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November 10, 2021 Fiction

The Frog

Jeff Newman

The Frog photo

There was a frog in our house. I was nine years old. My father was tasked with removing it. Instead, he followed it around the room the way a mall security guard might eye a potential shoplifter.

Then my stepmother said “move”, and she placed an open box on top of it, and gently slid it up the wall and turned it over and then the frog was sitting at the bottom. It was too deep for him to jump out. 

“Oh, okay,” said Dad.

That was that.

But at dinner, breaking the silence, my father said “I really couldn’t get at it." And I said “couldn’t get at what?”, because I honestly didn’t know what he was talking about. My stepmother sighed.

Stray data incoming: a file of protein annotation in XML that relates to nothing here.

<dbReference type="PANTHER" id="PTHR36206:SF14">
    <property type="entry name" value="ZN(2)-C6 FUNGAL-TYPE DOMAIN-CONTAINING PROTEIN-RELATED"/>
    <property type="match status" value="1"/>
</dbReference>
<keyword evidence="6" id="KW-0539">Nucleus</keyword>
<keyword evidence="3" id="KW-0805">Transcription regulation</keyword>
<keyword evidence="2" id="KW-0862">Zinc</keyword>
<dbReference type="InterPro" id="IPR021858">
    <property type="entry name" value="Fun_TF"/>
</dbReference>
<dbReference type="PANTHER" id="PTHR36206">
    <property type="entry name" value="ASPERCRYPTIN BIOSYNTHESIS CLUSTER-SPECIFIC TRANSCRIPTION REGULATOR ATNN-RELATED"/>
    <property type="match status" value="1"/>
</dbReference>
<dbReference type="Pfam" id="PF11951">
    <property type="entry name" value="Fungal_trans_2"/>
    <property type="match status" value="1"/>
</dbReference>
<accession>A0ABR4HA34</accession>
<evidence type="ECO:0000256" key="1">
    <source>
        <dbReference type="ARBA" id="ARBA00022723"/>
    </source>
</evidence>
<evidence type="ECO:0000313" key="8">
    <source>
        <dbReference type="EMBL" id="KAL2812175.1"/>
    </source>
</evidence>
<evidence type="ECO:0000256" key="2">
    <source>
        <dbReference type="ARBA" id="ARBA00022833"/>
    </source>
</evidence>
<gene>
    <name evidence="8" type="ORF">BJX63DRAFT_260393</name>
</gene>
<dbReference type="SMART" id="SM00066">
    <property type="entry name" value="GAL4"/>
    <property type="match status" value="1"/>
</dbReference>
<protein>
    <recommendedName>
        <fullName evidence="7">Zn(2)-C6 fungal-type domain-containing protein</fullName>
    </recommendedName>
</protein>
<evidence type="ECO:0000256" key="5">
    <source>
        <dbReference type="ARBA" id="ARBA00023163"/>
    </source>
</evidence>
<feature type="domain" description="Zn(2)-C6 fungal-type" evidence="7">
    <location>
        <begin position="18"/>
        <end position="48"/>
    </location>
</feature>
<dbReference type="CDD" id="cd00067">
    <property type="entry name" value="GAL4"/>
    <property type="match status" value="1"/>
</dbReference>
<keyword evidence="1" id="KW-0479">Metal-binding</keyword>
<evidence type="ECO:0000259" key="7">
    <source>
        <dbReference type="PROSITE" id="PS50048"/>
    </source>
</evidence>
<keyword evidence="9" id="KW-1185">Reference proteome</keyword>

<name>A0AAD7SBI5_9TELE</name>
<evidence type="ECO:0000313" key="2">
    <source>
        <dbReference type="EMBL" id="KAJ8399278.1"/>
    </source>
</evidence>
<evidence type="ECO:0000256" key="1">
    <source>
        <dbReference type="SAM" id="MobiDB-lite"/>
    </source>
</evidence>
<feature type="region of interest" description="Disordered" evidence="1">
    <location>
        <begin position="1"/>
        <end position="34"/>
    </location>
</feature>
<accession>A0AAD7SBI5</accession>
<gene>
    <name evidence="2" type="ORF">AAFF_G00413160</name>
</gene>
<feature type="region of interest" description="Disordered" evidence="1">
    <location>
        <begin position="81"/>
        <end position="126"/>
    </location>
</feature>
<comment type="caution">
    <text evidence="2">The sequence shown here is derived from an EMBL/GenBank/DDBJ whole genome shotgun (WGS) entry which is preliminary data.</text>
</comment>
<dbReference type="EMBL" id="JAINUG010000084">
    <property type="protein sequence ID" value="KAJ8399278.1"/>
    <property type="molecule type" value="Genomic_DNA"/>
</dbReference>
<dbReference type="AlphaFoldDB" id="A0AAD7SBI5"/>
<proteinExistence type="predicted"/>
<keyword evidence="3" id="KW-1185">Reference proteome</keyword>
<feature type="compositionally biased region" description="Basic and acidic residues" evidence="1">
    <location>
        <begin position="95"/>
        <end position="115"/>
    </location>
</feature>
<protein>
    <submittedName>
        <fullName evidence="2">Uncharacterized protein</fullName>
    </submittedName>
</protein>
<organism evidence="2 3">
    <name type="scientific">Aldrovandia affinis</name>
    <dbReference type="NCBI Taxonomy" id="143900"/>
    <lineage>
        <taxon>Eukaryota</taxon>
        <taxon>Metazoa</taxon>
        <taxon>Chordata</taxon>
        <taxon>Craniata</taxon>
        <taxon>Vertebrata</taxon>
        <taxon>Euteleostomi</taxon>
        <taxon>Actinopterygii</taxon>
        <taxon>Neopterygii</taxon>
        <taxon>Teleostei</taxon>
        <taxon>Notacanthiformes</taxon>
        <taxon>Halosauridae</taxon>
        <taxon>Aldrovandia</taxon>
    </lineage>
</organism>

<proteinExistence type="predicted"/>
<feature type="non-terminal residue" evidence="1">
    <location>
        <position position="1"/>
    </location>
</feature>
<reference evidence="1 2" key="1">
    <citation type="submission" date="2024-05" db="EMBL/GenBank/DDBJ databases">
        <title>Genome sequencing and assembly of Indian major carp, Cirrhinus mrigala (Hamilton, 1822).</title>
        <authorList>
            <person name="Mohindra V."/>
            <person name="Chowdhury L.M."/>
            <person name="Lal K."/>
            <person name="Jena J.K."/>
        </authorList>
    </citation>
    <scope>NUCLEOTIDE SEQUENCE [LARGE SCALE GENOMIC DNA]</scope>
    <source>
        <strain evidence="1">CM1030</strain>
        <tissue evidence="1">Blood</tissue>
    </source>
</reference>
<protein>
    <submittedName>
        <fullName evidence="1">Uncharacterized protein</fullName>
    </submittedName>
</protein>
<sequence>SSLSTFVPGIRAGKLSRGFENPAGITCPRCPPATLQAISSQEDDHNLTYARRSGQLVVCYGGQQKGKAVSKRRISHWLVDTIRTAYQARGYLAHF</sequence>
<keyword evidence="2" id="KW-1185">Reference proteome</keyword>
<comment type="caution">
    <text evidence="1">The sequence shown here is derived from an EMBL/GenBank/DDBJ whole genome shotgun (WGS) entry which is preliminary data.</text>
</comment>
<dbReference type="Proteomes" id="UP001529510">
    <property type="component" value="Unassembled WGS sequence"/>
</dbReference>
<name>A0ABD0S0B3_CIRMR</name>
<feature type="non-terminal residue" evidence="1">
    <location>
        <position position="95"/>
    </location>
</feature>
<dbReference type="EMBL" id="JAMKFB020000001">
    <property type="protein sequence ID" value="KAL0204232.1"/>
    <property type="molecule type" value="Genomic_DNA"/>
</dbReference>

“I couldn’t get at it,” Dad repeated as he was tucking me in.

I started to get scared.

“Sorry,” he said, and smiled. “It’s okay, honey. Everything’s fine.” He lay next to me, and put an arm around me, and kissed my forehead.

From the kitchen, I heard the sound of dishes clinking together. A cabinet door slammed.

My father jumped. I felt it.


image: Aaron Burch